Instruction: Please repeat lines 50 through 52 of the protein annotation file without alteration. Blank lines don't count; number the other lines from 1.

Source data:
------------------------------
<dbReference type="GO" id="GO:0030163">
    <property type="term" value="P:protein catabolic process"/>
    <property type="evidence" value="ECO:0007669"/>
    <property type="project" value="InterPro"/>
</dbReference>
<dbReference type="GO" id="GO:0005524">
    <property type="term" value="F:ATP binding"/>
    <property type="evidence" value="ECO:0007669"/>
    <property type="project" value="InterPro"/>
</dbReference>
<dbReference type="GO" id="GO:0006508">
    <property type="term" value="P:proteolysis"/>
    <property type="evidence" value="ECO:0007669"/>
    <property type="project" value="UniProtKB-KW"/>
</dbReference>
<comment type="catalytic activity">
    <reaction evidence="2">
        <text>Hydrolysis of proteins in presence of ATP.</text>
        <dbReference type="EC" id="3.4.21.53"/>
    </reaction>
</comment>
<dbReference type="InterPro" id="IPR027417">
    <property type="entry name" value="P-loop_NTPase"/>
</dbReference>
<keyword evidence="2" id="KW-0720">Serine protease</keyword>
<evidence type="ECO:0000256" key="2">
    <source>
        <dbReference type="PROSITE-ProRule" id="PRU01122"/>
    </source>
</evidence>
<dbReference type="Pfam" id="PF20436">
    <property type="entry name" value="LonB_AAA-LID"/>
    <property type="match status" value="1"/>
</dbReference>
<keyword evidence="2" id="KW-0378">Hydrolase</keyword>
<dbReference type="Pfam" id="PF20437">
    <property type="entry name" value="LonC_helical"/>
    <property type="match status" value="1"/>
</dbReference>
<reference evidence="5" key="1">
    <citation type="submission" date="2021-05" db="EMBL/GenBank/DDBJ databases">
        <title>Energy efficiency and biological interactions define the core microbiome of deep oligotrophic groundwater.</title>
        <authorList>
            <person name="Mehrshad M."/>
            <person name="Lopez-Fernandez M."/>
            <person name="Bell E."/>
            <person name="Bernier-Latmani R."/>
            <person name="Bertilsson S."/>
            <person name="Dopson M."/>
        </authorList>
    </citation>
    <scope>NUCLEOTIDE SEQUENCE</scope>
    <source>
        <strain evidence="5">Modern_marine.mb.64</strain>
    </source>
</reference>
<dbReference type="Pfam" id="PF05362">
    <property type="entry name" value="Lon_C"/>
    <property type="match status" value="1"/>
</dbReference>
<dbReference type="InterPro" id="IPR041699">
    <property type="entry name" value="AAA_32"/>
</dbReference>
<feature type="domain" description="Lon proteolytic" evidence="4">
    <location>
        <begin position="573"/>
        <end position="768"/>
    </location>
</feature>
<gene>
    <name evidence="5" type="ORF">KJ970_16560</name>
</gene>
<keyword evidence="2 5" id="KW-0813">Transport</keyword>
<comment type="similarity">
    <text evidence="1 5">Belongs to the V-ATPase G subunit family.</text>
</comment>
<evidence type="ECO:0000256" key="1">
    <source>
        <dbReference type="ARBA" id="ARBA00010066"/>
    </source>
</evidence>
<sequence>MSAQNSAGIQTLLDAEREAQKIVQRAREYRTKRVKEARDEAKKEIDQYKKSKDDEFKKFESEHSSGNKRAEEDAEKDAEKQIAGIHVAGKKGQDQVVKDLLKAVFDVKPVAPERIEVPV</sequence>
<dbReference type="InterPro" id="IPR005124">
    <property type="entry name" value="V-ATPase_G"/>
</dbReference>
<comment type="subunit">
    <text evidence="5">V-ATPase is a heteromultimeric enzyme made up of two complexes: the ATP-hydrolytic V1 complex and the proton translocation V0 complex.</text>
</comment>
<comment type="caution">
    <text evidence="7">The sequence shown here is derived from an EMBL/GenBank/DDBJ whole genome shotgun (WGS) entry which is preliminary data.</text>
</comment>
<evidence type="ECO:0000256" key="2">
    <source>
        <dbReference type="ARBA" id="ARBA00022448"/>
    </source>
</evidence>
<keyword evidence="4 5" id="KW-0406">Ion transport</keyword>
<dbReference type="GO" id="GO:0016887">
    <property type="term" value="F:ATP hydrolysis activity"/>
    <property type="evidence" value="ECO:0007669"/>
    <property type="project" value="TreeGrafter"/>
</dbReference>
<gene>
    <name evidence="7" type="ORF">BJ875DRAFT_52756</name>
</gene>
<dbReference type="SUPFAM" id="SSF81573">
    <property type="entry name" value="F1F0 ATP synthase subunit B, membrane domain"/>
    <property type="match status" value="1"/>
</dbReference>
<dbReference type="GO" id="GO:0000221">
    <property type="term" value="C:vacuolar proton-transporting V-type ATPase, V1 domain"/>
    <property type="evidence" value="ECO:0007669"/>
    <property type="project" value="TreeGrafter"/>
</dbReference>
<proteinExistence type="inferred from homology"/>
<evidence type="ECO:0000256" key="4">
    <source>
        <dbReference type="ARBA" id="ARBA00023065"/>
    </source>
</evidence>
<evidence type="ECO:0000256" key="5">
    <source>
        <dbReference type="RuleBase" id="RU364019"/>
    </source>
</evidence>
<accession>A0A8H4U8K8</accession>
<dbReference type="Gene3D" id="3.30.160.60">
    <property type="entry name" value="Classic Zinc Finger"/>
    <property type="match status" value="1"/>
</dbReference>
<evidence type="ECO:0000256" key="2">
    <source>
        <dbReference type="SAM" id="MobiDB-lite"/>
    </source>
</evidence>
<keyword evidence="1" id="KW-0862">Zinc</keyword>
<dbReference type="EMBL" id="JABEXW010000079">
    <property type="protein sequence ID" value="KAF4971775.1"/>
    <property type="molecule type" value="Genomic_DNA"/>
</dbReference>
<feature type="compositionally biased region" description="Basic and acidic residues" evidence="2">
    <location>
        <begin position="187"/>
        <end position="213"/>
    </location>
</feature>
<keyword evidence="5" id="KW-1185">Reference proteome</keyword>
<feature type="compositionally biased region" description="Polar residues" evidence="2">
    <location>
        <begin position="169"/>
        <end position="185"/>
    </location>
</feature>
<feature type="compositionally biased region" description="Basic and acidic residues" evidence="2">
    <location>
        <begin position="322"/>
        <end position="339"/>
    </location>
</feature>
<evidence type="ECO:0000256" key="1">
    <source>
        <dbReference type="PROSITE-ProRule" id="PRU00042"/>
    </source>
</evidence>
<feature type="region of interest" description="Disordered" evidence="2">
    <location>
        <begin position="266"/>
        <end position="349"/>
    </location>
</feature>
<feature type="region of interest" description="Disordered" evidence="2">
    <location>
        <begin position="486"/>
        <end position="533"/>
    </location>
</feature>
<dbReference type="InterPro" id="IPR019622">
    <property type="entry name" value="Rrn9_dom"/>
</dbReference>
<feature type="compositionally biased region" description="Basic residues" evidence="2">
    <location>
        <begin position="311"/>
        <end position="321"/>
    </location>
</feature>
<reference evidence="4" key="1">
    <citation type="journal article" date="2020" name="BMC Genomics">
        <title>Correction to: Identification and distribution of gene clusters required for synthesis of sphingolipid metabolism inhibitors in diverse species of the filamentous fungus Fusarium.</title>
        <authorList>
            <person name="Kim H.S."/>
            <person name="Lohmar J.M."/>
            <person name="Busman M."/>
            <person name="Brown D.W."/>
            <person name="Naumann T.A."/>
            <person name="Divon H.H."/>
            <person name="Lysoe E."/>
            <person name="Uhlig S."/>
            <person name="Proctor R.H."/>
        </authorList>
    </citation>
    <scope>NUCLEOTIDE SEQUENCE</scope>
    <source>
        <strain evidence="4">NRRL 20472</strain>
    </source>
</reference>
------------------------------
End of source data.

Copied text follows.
        </authorList>
    </citation>
    <scope>NUCLEOTIDE SEQUENCE</scope>